Refocusing on Loan Covenants as the Commercial Real Estate Market Slows
As inflation, rising interest rates, an uncertain economy and troubles in the banking sector weigh on commercial real estate, property owners are faced with multiple challenges.
These challenges include tenants not paying rent, tenants asking for rent deferrals and lenders becoming increasingly reluctant or unable to provide refinancing or extend maturing debt.
As a result, landlords (aka Borrowers) may look to negotiate a loan modification or short-term extension with their existing lender.
Before reaching out to their lender, Borrowers and their guarantors are advised to revisit their existing loan documents to understand their current loan covenants, including the ramifications of failing to meet them.
Common Commercial Real Estate Loan Covenants
Financial loan covenants, which are negotiated during the loan underwriting and documentation process, are designed to mitigate lender risk and to provide an early warning function. Common loan covenants include:
- Debt Yield (“DY”): Net Operating Income (“NOI”) divided by the loan amount (expressed as a percentage).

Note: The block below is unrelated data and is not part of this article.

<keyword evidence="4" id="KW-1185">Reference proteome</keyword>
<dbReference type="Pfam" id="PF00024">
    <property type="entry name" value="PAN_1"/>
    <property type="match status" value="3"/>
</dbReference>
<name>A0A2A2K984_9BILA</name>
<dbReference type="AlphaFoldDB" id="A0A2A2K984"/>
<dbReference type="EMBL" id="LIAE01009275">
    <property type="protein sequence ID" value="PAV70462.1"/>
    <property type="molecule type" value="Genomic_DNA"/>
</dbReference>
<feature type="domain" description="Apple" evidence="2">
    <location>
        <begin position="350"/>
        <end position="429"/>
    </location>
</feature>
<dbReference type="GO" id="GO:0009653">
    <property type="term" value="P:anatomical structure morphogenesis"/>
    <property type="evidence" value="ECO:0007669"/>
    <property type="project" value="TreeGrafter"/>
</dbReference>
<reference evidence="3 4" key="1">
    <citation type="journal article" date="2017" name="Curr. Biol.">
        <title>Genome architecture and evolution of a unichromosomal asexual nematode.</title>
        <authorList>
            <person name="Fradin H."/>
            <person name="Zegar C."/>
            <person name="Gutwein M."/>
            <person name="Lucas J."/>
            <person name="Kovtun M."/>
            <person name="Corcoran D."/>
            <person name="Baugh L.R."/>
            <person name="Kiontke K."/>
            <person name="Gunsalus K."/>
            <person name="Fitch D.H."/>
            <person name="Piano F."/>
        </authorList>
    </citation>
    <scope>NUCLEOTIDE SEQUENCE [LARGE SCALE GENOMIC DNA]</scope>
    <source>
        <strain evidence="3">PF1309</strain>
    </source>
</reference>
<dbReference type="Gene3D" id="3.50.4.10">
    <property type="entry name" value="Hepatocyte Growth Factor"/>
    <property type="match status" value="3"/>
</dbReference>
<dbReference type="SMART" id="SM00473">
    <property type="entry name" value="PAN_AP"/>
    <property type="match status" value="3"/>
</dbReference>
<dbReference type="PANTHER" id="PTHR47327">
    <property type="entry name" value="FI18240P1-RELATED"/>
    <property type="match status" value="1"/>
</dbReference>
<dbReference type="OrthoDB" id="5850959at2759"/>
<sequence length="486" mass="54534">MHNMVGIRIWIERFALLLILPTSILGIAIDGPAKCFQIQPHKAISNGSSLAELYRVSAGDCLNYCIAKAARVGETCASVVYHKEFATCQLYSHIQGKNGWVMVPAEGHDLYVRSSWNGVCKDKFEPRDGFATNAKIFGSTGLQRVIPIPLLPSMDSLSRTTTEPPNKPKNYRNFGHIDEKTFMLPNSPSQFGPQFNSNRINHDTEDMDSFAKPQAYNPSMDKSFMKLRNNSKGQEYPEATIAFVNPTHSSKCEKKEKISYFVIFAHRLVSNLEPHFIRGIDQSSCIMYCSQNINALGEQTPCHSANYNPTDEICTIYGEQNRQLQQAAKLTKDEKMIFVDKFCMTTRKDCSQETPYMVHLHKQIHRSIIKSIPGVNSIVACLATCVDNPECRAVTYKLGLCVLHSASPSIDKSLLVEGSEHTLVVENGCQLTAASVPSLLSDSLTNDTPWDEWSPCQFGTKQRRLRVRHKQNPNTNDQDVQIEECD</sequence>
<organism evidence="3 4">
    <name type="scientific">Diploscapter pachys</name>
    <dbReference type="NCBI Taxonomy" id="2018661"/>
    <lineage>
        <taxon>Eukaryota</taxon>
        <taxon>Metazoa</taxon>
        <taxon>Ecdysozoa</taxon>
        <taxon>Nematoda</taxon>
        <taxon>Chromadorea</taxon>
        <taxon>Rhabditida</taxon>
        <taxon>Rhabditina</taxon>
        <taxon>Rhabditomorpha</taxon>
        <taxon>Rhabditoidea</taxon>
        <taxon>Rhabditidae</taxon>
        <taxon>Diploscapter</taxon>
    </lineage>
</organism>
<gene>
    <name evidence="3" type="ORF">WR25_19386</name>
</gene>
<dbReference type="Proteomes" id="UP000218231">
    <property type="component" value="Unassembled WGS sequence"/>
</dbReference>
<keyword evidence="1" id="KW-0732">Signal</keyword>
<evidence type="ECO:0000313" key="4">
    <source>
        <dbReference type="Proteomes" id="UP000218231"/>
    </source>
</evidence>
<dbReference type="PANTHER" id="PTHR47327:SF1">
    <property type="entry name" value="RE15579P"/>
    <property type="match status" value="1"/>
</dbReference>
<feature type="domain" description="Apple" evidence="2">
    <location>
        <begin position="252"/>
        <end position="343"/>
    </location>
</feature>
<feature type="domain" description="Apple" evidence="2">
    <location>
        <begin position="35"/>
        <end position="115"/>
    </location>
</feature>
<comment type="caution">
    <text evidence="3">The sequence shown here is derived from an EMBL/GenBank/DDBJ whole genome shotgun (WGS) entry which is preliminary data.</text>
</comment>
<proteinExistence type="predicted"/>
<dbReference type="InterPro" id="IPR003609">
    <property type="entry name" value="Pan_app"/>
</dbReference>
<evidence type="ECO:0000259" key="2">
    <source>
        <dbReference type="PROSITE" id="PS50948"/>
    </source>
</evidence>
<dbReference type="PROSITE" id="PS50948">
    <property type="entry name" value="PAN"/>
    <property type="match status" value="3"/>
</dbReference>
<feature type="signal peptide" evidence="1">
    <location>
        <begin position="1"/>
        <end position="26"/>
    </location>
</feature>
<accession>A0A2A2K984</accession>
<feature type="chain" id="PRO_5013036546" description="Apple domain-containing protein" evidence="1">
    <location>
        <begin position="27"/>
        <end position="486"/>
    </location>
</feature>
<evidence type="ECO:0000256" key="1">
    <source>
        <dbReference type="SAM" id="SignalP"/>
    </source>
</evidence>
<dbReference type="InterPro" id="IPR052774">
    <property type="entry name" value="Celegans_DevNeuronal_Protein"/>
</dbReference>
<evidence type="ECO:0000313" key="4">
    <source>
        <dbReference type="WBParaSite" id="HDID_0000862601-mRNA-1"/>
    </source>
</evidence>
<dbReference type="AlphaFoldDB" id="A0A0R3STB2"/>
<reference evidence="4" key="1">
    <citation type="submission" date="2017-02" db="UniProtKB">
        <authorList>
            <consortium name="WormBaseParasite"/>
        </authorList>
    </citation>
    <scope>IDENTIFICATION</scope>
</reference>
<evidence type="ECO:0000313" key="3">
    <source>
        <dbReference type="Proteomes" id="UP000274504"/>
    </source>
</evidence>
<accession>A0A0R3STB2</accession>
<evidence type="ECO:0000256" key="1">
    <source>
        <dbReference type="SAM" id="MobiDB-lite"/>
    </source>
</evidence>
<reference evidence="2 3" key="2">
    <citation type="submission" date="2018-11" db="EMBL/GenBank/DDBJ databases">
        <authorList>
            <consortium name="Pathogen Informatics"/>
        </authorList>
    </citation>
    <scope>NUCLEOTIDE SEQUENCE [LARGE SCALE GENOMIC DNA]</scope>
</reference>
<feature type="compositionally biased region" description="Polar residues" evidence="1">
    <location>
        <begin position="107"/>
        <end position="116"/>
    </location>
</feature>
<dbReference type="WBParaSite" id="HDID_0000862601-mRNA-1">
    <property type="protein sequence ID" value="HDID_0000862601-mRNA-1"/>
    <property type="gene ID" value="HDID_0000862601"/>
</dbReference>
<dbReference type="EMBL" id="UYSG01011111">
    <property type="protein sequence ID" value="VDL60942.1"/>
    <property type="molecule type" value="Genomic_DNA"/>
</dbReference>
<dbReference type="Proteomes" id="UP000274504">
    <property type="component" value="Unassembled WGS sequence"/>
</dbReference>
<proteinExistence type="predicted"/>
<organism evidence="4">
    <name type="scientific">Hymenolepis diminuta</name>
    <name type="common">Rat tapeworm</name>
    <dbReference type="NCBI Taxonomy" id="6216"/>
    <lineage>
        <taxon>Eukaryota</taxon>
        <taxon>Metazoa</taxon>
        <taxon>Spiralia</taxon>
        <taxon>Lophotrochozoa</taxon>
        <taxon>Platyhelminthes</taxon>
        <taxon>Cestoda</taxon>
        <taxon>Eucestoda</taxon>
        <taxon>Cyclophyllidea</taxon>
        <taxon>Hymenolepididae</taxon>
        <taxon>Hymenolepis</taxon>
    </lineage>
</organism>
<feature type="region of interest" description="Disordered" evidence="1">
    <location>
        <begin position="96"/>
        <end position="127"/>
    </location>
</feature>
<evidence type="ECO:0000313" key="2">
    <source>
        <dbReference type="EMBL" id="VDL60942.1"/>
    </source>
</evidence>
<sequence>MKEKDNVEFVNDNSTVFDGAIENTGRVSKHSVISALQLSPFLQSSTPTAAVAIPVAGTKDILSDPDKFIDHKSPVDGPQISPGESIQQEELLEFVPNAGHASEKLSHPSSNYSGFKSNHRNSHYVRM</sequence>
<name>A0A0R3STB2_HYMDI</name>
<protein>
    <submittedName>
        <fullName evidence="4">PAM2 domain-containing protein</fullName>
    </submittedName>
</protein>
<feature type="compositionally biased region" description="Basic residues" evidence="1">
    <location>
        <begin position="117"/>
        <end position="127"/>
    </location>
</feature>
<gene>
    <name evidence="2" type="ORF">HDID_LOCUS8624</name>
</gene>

- Debt Service Coverage Ratio (“DSCR”): NOI divided by total debt service.
- Loan to Value (“LTV”): Loan amount divided by the appraised value of the asset securing the loan.
- Loan to Cost (“LTC”): Loan amount divided by the construction cost of the real estate project (as opposed to LTV, which compares the loan amount to the market value of the completed real estate project).
- Net Worth: Assets minus liabilities, measured at a point in time. Guarantors are often subject to Minimum Net Worth requirements that are measured, say, annually or quarterly.
- Liquidity: Liquid assets such as cash, marketable securities, receivables, and inventory, measured at a point in time. Like Net Worth, guarantors are often subject to minimum liquidity requirements that are measured, say, annually or quarterly.